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### Abstract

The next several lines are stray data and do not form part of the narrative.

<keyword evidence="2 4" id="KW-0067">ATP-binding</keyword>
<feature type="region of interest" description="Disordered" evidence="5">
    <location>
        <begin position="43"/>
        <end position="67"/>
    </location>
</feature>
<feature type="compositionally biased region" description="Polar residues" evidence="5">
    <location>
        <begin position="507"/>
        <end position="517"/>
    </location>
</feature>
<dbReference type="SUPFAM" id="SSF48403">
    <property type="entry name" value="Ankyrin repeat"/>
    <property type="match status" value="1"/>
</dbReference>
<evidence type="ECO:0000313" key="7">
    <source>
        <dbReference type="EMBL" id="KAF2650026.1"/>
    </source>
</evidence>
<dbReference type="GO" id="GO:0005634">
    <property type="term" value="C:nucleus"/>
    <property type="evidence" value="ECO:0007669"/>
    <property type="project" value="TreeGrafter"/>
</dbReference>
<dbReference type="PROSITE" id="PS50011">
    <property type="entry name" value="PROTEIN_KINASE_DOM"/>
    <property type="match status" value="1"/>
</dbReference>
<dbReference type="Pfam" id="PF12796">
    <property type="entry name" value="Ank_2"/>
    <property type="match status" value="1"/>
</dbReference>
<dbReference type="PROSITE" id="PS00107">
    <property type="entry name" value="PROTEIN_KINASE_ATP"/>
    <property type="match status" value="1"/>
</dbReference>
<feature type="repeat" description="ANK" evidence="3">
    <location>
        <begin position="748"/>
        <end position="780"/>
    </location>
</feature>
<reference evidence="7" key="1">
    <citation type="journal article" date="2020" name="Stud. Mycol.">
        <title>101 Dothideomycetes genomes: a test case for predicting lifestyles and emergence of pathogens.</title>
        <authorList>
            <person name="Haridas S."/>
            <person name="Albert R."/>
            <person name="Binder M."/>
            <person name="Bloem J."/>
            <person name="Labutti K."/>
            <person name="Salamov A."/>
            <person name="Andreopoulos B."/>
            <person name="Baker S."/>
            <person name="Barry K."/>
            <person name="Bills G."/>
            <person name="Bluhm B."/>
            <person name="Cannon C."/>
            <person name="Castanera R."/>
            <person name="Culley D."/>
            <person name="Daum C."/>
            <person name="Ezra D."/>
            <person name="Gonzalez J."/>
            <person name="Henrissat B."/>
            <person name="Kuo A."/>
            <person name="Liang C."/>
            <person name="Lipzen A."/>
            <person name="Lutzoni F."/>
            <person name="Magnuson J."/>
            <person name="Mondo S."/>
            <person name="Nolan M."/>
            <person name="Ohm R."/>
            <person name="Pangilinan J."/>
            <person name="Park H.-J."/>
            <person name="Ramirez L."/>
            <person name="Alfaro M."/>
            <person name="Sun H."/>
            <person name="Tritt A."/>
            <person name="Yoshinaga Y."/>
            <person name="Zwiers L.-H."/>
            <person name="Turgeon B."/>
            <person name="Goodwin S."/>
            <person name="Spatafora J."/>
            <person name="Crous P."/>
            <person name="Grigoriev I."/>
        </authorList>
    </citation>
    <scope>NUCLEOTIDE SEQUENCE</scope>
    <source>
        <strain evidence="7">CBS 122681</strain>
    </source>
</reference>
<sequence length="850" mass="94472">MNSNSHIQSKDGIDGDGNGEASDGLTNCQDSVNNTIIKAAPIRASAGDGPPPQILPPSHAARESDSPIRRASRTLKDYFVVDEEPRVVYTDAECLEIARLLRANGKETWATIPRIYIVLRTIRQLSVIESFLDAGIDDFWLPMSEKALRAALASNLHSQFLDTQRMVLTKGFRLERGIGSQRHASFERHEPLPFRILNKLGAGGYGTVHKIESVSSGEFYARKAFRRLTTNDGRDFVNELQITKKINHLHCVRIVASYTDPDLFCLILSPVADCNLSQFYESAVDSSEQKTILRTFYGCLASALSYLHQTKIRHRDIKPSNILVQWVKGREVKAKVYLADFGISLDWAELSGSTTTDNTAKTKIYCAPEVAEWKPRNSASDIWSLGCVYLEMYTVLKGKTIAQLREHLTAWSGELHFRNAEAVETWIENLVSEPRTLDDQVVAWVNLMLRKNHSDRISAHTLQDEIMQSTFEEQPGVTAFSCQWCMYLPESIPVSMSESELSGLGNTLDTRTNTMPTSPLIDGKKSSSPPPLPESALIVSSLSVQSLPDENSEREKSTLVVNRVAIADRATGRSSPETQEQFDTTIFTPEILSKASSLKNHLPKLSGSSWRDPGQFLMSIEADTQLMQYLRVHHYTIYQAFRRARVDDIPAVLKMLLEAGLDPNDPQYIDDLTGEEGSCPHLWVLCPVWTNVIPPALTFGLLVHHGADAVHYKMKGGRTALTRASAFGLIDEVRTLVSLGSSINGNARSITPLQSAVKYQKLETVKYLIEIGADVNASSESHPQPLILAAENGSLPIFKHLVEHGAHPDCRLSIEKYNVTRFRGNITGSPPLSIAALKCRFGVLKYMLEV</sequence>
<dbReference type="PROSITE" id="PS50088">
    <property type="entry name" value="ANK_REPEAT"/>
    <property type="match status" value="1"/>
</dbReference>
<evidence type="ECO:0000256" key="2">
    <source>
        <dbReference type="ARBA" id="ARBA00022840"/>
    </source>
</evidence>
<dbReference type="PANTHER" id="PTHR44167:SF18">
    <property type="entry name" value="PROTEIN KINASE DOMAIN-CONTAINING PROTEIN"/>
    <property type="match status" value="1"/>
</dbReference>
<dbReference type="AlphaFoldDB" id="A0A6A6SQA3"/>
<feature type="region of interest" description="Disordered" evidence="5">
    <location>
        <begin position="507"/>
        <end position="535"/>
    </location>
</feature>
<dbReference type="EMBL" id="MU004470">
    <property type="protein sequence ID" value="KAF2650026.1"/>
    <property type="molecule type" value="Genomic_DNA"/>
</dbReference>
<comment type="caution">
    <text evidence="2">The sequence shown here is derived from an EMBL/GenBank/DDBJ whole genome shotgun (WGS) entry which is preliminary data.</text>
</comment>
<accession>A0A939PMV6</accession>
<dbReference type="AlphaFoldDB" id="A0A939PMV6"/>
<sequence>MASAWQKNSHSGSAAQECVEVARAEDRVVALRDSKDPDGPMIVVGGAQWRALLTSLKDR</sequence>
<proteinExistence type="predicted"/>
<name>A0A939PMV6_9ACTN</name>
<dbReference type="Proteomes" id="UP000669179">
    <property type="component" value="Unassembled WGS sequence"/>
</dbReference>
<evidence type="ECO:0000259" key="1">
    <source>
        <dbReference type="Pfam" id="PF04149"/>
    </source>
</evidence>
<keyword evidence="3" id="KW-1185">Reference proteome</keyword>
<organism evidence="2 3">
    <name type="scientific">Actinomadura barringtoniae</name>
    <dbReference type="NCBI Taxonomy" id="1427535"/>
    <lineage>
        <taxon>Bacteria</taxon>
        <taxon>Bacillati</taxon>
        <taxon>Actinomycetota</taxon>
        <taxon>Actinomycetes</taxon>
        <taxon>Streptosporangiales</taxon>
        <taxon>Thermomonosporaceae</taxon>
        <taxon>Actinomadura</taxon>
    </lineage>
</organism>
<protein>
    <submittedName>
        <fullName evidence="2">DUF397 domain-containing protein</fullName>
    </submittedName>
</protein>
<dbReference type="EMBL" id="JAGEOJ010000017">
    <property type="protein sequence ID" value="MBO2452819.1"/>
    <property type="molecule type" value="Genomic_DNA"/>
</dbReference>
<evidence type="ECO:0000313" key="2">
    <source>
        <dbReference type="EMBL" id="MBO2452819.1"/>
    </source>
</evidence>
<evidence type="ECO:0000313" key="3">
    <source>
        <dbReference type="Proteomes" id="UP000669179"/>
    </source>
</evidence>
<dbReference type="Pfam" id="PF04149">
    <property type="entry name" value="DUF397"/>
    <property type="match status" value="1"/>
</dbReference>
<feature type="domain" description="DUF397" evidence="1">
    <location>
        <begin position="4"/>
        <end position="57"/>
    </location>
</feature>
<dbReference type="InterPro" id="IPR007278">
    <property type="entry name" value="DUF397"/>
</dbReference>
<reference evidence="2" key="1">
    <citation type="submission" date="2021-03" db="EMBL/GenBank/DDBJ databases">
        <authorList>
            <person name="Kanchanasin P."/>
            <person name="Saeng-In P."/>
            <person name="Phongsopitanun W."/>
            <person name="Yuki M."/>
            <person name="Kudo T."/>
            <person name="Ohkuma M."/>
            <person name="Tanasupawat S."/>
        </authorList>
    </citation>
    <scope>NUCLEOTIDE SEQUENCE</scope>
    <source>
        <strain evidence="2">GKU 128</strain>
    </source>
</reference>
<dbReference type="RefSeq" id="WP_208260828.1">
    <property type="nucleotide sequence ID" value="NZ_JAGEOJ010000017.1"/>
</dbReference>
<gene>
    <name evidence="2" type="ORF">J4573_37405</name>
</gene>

Medical image processing is a demanding domain, both in terms of CPU and memory requirements. The volume of data to be processed is often large (a typical MRI dataset requires 10 MBytes) and many processing tools are only useful to the physician if they are available as real-time applications, i.e. if they run in a few seconds at most. Of course, a large part of these demands are - and will be - handled by the development of more powerful hardware. On the other hand, when faced with non-linear computational complexity, the development of improved algorithms is obviously the best solution. Distance transformations, a powerful image analysis tool used in a number of problems such as image registration, requires such improvements. A distance map is an image where the value of each pixel is the distance from this pixel to the nearest pixel belonging to a given set or object. A distance transformation (DT) is an algorithm that computes a distance map from a binary image representing this set of pixels. This definition is global in the sense that it requires finding the minimum on a set of distances computed between all image pixels and all object pixels. Therefore, a direct application of the definition usually leads to an unacceptable computational complexity. Numerous algorithms have been proposed to localize this definition of distance to the nearest pixel and allow a faster DT computation, but up to now, none of them combines both exactness and linear complexity. Numerous applications of distance transformations to image analysis and pattern recognition have been reported and those related to medical image processing are explored in what follows. Chapter 1 introduces a few basic concepts, a typical application of distance transformations in pattern recognition and the key challenges in producing a DT algorithm. Chapter 2 contains an exhaustive critical review of published algorithms. The strong and weak points of the most popular ones are discussed and the core principles for our original algorithms are derived. Chapters 3, 5, 6, 8 and 10 present original distance transformation algorithms. Each of those chapters is organized in a somewhat similar fashion. First we describe the algorithm. Then we evaluate its computational complexity and compare it to the state of the art. Chapter 4, 7, 9 and 11 each present an application to a particular problem in medical image processing, using the algorithm developed in the previous chapter. Ideally, the description of any medical image processing problem should include a medical justification of the need for an automated processing, a complete review of the state of the art in the field, a detailed description of the proposed processing method, and an evaluation of the accuracy of the results and their medical significance. Because of both time and space constraints in this thesis, such an exhaustive work will only be presented for the application in chapter 4, while the other applications will be described more briefly. Chapter 3 describes a new exact Euclidean distance transformation using ordered propagation. It is based on a variation of Ragnelmam's approximate Euclidean DT. We analyze the error patterns for approximate Euclidean DT using finite masks, and we derive a rule defining, for any pixel location, the size of the neighborhood that guarantees the exactness of the DT. This algorithm is particularly well-suited to implement mathematical morphology operations, which are examined in details. In Chapter 4, we apply the algorithm of chapter 3 to the segmentation of neuronal fibers from microscopic images of the sciatic nerve. In particular, it is used to determine the thickness of the myelin sheath surrounding the center of the fiber. This study was carried out in collaboration with the Neural Rehabilitation Engineering Laboratory, UCL. Chapter 5 proposes another exact Euclidean distance transformation, based on the explicit computation of the Voronoi division of the image. Possible error locations are detected at the corners of the Voronoi polygons and corrected if needed. This algorithm is shown to be the fastest exact EDT to date. It approaches the theoretical optimal complexity, a CPU time proportional to the number of pixels on which the distance is computed. Chapter 6 investigates how the algorithms of chapters 3 and 5 can be extended to 3 dimensional images. It shows the limitations of both approaches and proposes an hybrid algorithm mixing the method of chapter 5 and Saito's. In Chapter 7, the 3D Euclidean DT is applied to the registration of MR images of the brain where the matching criterion is the distance between the surfaces of similar objects (skin, cortex, ventricular system, ...) in both images. Examples are shown, from projects with the Neuro-physiology Laboratory, UCL, and with the Positron Tomography Laboratory, UCL. Chapter 8 discusses an extension of the distance transformation concept: geodesic distances on non-convex domains. Because geodesic distances are based on the notion of paths, a trade-off has to be introduced between the accuracy with which straight lines are represented and the way curves of the domain are followed. It is shown that, whatever the trade-off chosen, there is an efficient implementation of the geodesic DT by propagation. By back-tracking the geodesic distance propagation, one can find the shortest path between a target and a starting point. In chapter 9, this is used to plan the optimal path for the camera movements in virtual endoscopy, a work done in collaboration with the Surgical Planning Laboratory, Harvard Medical School, Boston. Chapter 10 extends the Euclidean distance transformation from finding the nearest object pixel to finding the k nearest object pixels. It is shown that this can be done with a complexity increasing linearly with k. In Chapter 11, the k-DT is used as a fast implementation of the k Nearest Neighbors (k-NN) classification between different tissue types in multi-modal MR imaging. This is illustrated through the classification of multiple sclerosis lesions from T1-T2 images, provided by the Radiology unit, St-Luc Hospital, UCL, via the Positron Tomography Laboratory, UCL. Finally, a general conclusion is drawn. It reviews the main contributions of the thesis, its applications and explores some new domains in which their applications could also be useful. Ultimately, the publications related to this thesis are briefly reviewed.